Two former Colorado police officers are facing criminal charges in connection with an assault last year on a 73-year-old white woman with dementia. Gordon McLaughlin, district attorney for the Eighth Judicial District of Colorado, announced charges against former Loveland Police Department officers Austin Hopp, 26, and Daria Jalali, 27, on Wednesday.
On June 26, 2020, Karen Garner was stopped by Hopp and Jalali in Loveland, about 45 miles north of Denver. Garner was walking on the side of a road, clutching wildflowers and her wallet, when she was approached by Hopp, who suspected her of shoplifting items worth $13.88 from a Walmart.
Body camera footage of the incident released last month shows that Hopp pulled on to the side of the road as Garner was walking home along an empty grass-covered field. Hopp approached Garner and identified himself as an officer before asking her to stop.
Garner, whose family says is only five feet tall and weighs 80 pounds, appeared confused by Hopp’s commands and told him she was going home before turning to walk away. As her back was turned to him, Hopp reached for her left hand, pulled it behind her back and pinned her to the ground. Garner cried out in pain, looking terrified, and repeatedly shouted “I’m going home.” Garner attempted to push herself up but Hopp forced her back down and began handcuffing her.
Garner is later shown leaning against Hopp’s squad car, as Hopp continued to pin her left arm behind her back. Jalali, which the incident report says had only just arrived at the scene, walked over to take hold of Garner’s arm as well. Jalali shouted “wait” as she raised Garner’s elbow and a cracking noise can be heard, which Garner’s attorney, Sarah Schielke, said is the sound of her shoulder being dislocated.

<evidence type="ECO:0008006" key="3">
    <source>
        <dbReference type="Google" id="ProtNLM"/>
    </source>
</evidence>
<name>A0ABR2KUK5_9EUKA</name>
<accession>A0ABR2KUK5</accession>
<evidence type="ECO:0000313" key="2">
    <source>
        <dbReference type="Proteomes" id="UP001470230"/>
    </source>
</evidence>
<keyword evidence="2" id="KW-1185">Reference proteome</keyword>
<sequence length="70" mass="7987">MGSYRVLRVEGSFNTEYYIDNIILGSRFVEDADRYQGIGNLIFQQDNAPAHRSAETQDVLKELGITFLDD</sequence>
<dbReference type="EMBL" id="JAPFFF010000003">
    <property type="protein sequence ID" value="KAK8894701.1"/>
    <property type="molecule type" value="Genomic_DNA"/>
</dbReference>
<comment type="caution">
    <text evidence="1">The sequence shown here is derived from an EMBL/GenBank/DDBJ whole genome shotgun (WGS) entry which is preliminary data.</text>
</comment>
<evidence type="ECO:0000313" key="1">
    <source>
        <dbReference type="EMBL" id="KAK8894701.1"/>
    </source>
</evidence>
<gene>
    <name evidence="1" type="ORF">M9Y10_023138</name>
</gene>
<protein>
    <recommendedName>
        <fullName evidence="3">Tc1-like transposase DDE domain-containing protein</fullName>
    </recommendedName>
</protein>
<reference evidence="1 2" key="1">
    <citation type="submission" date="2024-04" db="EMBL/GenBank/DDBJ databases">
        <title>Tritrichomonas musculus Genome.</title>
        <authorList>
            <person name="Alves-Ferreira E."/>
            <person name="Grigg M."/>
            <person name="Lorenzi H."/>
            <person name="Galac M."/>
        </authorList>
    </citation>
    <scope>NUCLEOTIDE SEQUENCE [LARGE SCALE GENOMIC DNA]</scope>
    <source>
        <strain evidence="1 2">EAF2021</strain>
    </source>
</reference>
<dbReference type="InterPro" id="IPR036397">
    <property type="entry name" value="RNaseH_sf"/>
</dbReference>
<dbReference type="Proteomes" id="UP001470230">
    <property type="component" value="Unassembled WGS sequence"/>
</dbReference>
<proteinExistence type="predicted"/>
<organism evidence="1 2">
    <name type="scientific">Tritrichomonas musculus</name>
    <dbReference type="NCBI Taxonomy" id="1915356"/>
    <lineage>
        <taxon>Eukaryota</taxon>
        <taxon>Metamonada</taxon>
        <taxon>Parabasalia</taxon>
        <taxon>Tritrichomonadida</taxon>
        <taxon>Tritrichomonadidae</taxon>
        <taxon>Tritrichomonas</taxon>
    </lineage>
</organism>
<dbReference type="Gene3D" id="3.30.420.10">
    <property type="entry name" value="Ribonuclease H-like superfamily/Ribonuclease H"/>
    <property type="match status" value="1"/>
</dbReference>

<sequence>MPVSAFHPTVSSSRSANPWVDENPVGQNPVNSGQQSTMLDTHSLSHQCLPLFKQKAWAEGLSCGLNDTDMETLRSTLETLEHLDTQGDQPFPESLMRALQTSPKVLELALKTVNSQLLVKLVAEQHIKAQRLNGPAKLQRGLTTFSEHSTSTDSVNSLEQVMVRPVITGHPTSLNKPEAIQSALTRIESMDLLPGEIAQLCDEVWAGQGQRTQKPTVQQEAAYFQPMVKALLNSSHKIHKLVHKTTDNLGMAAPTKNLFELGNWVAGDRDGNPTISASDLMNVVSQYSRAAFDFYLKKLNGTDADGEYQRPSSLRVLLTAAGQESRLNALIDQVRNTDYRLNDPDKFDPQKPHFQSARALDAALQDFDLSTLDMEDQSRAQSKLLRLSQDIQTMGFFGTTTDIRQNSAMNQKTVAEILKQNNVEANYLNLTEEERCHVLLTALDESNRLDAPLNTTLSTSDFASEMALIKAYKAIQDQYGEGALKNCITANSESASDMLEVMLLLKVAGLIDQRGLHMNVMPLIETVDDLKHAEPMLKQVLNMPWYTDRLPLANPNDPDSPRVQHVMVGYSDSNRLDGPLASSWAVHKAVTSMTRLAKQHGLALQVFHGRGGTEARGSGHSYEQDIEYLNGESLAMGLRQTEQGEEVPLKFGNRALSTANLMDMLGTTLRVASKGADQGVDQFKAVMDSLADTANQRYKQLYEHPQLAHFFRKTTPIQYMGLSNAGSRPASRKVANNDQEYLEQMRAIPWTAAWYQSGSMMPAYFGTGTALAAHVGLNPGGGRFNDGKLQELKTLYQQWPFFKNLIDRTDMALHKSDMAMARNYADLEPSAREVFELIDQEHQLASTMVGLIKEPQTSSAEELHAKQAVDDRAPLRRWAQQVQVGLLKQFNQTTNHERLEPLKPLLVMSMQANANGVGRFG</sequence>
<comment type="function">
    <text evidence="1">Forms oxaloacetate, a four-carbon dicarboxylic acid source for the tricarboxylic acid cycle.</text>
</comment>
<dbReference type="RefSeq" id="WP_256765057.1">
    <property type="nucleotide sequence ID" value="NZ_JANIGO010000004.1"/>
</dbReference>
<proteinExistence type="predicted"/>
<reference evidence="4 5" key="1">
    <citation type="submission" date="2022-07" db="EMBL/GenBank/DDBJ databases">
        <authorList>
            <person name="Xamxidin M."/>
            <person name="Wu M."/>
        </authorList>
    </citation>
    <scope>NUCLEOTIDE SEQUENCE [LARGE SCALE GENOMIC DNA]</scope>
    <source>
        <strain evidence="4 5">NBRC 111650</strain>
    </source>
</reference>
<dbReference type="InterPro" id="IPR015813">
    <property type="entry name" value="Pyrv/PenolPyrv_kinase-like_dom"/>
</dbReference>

Garner’s body began to slide down the car and Hopp accused her of refusing to hold her own weight, placing her back on the ground. Hopp and Jalali eventually took Garner to the police station, where she was booked. According to court documents, Garner remained handcuffed to a bench in a cell for six hours before receiving any medical attention, despite numerous complaints about her shoulder and wrist being in pain.
Hopp has been charged with second-degree assault, attempt to influence a public servant and first-degree official misconduct. Jalali is charged with failure to report excessive use of force, failure to intervene in excessive use of force, and first-degree official misconduct. The district attorney’s office dropped all charges against Garner.
A federal civil rights lawsuit filed by Garner’s family states Garner wandered out of Walmart carrying “a Pepsi, a candy bar, a t-shirt, and some Shout Wipe refills,” forgetting to pay for the items. Garner offered to pay for the items when she realized her mistakes, but store employees refused to let her. Surveillance camera footage shows that an employee tried to keep her at the store while they waited for police.
Mr. Hopp and Ms. Jalali resigned from the Police Department at the end of April, and a community service officer who booked Ms. Garner also resigned, officials said. Police station surveillance footage shows Hopp and other officers joking and gloating as they watched footage of the arrest.